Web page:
Another, Volume 1

Another

Title: Another, Volume 1
Japanese Title: Another (Anazā) 上
Author: Ayatsuji Yukito (綾辻 行人)
Translator: Karen McGillicuddy
Year Published: 2013 (America); 2009 (Japan)
Publisher: Yen Press
Pages: 254

If you’ve watched the Another anime and are looking for a quick answer regarding whether or not you should read the novel the anime is based on: Yes, you should read it. It’s a fun book and a quick read. It’s just as creepy as the anime, but it’s creepy in different ways. The basic plot is the same, but enough of the details are different to maintain a feeling of suspense.

Before I begin, I should say that this review only covers the first volume of a two-volume novel. According to Amazon, the second volume won’t be released until July 23, 2013. Since Another is a highly compelling mystery novel, and since the first volume doesn’t offer closure but instead only deepens the mystery, I might caution anyone who hasn’t already seen the Another anime series (which is available on Hulu) against reading the first half before the second half is available.

Another begins in April of 1998 in a small mountain town called Yomiyama. The narrator is Sakakibara Kōichi, who suffers from a lung disease called “primary spontaneous pneumothorax.” Since his father is spending a year abroad in India, Kōichi has moved from Tokyo to Yomiyama to live with the parents of his deceased mother. Before he can start ninth grade with his new class (the Japanese school year begins in April) at the North Yomi Middle School, however, Kōichi suffers a relapse of his disease and is hospitalized. While in the hospital, he is visited by two students from his class who badger him with a series of unpleasantly persistent questions about his background in relation to Yomiyama. Even more curious is his encounter with a strangely taciturn girl wearing a North Yomi uniform in the hospital’s elevator. This girl, Misaki Mei, is wearing a conspicuous eye patch and headed down to a part of the hospital basement that should be empty.

As soon as Kōichi is released from the hospital, his mother’s younger sister Reiko, who lives with Kōichi’s grandparents, sits him down and tells him the “North Yomi fundamentals,” the third of which is “you must at all costs obey whatever the class decides.” Kōichi, who had been bullied at his old school because of his family name, is uncomfortable with this rule; and, when he finally begins school, he is unpleasantly surprised when he realizes that everyone in his class is bullying Mei. No one acknowledges her presence in the classroom, and no one will discuss her with Kōichi. Kōichi gets hints that what is going on is more than mere bullying, however; the class’s treatment of Mei is somehow tied to a curse laid on the third class of the third year students at North Yomi.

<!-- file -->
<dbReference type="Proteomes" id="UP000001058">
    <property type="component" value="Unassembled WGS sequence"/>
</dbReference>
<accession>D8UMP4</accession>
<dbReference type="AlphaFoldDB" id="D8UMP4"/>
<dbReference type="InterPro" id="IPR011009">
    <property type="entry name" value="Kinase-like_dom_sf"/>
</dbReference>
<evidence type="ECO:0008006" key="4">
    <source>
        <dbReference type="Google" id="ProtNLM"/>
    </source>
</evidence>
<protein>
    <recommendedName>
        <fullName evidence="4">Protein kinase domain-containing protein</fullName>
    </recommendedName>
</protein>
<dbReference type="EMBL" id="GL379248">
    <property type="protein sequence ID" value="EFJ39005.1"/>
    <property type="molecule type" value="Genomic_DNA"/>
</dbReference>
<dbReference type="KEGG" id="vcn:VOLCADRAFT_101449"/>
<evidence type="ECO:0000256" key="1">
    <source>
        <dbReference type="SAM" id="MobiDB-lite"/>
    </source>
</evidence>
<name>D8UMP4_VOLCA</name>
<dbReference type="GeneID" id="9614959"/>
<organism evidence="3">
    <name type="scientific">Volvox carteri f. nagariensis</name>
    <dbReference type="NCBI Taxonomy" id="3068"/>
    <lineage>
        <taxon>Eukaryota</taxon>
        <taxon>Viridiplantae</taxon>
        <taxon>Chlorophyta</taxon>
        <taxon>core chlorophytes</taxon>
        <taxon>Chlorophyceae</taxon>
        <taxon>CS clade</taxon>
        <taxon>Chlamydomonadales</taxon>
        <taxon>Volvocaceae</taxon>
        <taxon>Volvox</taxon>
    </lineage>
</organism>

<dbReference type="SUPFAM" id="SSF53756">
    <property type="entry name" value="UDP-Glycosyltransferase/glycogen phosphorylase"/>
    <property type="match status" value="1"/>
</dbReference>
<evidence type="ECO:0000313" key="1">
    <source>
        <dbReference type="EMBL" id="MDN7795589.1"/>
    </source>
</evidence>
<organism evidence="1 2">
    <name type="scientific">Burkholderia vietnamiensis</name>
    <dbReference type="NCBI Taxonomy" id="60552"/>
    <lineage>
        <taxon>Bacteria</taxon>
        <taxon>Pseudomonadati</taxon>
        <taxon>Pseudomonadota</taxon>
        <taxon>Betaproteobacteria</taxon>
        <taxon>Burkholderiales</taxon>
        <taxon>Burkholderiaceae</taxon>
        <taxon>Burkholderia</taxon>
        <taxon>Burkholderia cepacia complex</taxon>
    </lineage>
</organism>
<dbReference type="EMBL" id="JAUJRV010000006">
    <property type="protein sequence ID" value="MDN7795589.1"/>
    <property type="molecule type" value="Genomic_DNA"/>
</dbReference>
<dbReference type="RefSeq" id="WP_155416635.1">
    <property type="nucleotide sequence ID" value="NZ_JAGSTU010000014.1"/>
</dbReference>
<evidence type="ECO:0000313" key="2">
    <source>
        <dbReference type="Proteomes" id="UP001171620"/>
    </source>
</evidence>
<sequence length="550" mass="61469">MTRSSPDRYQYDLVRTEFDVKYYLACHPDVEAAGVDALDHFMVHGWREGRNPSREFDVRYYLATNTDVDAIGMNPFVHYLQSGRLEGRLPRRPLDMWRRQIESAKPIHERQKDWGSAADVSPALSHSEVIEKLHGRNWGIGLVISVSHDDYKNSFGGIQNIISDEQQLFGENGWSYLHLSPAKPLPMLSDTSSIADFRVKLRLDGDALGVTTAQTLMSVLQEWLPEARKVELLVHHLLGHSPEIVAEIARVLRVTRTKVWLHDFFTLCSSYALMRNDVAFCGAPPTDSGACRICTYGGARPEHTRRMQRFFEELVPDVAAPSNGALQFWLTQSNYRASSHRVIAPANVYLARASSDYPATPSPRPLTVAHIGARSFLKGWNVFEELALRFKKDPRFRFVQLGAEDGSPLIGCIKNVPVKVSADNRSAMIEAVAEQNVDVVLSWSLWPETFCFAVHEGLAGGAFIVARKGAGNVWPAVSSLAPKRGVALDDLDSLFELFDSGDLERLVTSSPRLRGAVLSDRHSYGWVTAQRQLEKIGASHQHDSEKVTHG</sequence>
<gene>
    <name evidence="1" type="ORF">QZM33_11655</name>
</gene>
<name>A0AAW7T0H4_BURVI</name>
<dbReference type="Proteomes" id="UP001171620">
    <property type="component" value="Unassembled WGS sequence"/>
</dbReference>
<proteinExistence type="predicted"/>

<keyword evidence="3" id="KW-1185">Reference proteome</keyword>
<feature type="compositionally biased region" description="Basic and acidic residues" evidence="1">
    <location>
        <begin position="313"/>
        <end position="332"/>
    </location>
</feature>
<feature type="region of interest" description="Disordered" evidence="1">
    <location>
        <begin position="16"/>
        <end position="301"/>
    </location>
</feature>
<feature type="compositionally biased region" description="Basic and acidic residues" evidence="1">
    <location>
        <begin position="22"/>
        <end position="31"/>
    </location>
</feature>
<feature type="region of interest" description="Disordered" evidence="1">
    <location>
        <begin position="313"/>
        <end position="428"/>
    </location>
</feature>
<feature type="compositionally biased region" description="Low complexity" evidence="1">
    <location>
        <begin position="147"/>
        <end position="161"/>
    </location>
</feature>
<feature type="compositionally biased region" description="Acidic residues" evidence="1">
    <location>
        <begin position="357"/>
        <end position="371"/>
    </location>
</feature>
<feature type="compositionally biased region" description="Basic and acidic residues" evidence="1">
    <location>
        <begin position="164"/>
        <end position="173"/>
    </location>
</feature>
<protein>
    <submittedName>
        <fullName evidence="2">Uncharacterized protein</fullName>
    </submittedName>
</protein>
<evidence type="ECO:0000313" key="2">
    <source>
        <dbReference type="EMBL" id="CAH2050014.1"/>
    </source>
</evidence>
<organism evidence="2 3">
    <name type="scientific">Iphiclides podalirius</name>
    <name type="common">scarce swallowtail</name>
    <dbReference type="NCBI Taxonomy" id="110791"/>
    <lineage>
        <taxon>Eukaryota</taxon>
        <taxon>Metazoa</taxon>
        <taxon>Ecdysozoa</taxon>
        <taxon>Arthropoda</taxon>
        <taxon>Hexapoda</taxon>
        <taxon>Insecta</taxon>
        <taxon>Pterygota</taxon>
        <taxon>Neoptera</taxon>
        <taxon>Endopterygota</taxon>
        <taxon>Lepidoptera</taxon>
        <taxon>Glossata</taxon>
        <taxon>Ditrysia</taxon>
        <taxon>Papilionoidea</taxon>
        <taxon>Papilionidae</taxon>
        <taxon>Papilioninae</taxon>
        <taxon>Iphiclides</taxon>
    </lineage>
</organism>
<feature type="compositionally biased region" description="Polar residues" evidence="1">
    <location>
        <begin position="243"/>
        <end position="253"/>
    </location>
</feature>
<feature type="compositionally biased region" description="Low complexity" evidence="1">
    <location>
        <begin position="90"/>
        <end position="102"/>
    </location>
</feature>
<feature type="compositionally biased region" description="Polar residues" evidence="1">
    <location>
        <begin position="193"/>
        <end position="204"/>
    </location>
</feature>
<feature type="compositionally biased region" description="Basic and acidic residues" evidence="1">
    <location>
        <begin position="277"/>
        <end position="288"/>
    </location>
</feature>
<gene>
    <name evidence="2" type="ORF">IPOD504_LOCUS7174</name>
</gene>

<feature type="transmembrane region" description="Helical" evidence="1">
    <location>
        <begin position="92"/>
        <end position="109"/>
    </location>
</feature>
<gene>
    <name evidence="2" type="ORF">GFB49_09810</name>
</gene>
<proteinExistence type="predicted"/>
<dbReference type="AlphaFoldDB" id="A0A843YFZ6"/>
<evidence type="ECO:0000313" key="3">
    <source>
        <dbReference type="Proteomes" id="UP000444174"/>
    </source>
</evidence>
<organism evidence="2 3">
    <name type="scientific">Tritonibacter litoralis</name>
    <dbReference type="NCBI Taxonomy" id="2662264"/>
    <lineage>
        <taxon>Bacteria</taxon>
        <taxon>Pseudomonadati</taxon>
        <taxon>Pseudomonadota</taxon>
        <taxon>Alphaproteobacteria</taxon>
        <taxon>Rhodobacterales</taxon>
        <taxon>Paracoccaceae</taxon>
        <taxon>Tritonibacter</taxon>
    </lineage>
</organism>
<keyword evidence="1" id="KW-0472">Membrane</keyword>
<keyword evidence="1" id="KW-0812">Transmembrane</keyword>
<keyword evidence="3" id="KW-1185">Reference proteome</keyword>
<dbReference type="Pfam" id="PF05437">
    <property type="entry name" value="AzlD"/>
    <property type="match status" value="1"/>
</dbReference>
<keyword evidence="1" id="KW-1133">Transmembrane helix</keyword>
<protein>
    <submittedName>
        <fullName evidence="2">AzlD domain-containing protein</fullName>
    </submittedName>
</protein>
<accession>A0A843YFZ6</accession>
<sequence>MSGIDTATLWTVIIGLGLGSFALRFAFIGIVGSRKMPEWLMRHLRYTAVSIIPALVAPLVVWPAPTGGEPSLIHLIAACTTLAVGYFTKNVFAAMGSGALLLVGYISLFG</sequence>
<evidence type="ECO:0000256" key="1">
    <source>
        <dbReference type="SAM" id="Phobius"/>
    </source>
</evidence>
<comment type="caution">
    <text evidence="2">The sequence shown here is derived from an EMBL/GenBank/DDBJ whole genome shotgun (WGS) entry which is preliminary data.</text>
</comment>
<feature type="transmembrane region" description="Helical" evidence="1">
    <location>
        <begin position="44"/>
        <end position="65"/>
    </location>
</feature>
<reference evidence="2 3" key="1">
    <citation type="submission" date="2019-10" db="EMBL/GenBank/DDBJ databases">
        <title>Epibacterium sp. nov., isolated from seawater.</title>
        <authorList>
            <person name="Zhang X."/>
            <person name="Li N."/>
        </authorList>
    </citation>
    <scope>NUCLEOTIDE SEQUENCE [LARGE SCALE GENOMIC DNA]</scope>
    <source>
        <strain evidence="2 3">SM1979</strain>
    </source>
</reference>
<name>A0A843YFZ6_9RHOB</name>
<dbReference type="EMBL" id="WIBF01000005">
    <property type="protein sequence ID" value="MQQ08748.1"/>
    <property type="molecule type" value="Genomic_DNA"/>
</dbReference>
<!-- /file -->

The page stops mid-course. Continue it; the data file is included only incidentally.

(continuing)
Another is half horror and half mystery. The horror comes from the existence of ineffable supernatural phenomena, the grisly deaths of Kōichi’s classmates, and the looming inevitability of the class’s fate. The “you must at all costs obey whatever the class decides” dictum is majorly creepy as well. These horror elements lend a major sense of urgency to the mysteries Kōichi must puzzle out: Why is everyone ignoring Misaki Mei? What is the curse afflicting Class 3-3? How did the curse come about, and how does it work?

The answers to these questions are eventually revealed at the end of the volume. To be honest, the specifics of the curse don’t actually make a great deal of practical sense, but that’s okay – the setup and nature of the curse are clever and interesting. Since this is only the first half of the story, it goes without saying that not everything is revealed. In fact, the end of the first volume sets up an even more interesting mystery. The curse is apparently linked to one specific person in each class in which the curse is active, the so-called “casualty” (死者), but who could this be? The first volume doesn’t give the reader the necessary clues to figure this out, but it does hint at a particularly nasty moral dilemma that the reader can look forward to exploring in the second half of the story.